Sunday 25 February 2018

Sean Quinn debt deal is threatened by Siteserv sale row

Sean Quinn
Sean Quinn
Maeve Sheehan

Maeve Sheehan

The Siteserv controversy threatens to jeopardise talks between the Quinn family and the IBRC's liquidators to end the protracted legal battle over massive debts of €2.3bn, according to informed sources.

Finance Minister Michael Noonan has asked the bank's special liquidators to investigate the sale of Siteserv and other IBRC transactions involving debt write-downs of more than €10m.

Their appointment as investigators of IBRC transactions has complicated the fragile talks with the Quinn family to reach a deal on its disputed debts of €2.3bn owed to the wound-up bank.

One source suggested the talks with the Quinn family could have to be stalled until the liquidators complete their review of IBRC's debt write-downs.

Another source described the talks as having entered "a very sensitive stage".

The talks are aimed at calling a truce in the toxic and expensive battle between the nationalised IBRC and the Quinns, once one of the richest families in Ireland, over their disputed bank debts.

The bank has been pursuing the family's offshore assets while the Quinn children are suing the IBRC and the State in a multi-billion euro action over the legality of the loans.

According to sources, the deal aims to draw a line in the sand, with both sides dropping their legal actions against the other, saving massive legal bills, and enabling the liquidator to sell the Quinn assets that have already been secured.

But sources said the IBRC liquidators, Kieran Wallace and Eamonn Richardson, have been put in a "difficult position" because of their roles as "independent reviewers" of IBRC debt write-downs.

"In this environment, it is difficult now for people to make definitive decisions on the Quinn case while also investigating previous transactions by the bank," one source told the Sunday Independent.

"If they can establish the facts of the Siteserv deal and other transactions quickly, then it should be possible to move forward."

The timing of the liquidators' appointment to independently review the IBRC transactions is also sensitive. The Quinn family's civil action is due to open on June 3.

The row over IBRC's debt write-downs erupted a fortnight ago after the Department of Finance released documents to Independent TD Catherine Murphy which confirmed civil servants' concern over the sale of Siteserv in a deal approved by IBRC in 2012.

The support services firm owed €150m to IBRC. It was sold for €45m to businessman Denis O'Brien's firm, Millington. IBRC wrote off two thirds of Siteserv's debt and approved a €5m payment as a sweetener to its shareholders.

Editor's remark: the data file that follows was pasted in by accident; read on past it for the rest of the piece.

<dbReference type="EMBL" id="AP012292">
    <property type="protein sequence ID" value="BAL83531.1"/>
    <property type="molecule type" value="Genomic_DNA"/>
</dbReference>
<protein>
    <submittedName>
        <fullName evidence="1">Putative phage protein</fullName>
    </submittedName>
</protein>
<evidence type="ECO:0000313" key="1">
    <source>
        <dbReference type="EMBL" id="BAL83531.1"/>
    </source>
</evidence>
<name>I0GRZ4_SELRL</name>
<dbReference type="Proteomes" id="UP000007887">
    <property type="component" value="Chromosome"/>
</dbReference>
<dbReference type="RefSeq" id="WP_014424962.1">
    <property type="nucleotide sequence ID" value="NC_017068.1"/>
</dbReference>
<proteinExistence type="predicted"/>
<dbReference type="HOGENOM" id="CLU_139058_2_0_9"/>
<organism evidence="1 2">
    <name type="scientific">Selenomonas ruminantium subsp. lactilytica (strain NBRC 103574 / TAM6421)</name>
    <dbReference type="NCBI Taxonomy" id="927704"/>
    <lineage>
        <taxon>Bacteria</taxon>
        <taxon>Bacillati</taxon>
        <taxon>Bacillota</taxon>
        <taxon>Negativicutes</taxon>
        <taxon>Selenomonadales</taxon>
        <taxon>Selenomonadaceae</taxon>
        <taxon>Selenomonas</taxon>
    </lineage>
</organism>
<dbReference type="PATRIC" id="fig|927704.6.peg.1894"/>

The documents revealed that officials were not only concerned about the Siteserv deal, but about several other IBRC transactions, including an unspecified aspect of the bank's dealings with the Quinn family.

In a note dated July 2012, and headed "business conduct concerns", the "Quinn family" is listed but the actual "concerns" are blacked out. The Quinn family wrote to the Department of Finance last week, requesting the unredacted document and any others held in the Department that relate to them.

The Department has declined to explain what "concerns" it had about the bank's conduct with the Quinns in July 2012. The former chairman of IBRC, Alan Dukes, has suggested that the concerns could have been the bank's decision to hire a controversial debt recovery agency, A1, to secure the former Quinn properties in Russia and the Ukraine. But the Department's concerns appear to predate the bank's decision to hire A1, which was made several months later.

Meanwhile, the Sunday Independent has learned that the accountancy firm that Mr Wallace and Mr Richardson work for, KMPG, was paid fees of €18,548 by bust company Siteserv after it was liquidated. The fees are disclosed in the liquidators' report on Siteserv which is filed in the Companies' office.

The disclosure of the fees will fuel opposition claims of a conflict of interest in the KMPG partners conducting the independent review of the Siteserv sale and other IBRC transactions.

Arthur Cox, the legal firm that advised both buyer and seller in the deal, was paid fees of just over €12,000 by Siteserv after its liquidation. Minister Noonan has appointed a retired High Court judge to monitor "conflicts of interest" in the review of IBRC's transactions.

Sunday Independent

Promoted Links

Business Newsletter

Read the leading stories from the world of Business.

Promoted Links

Also in Business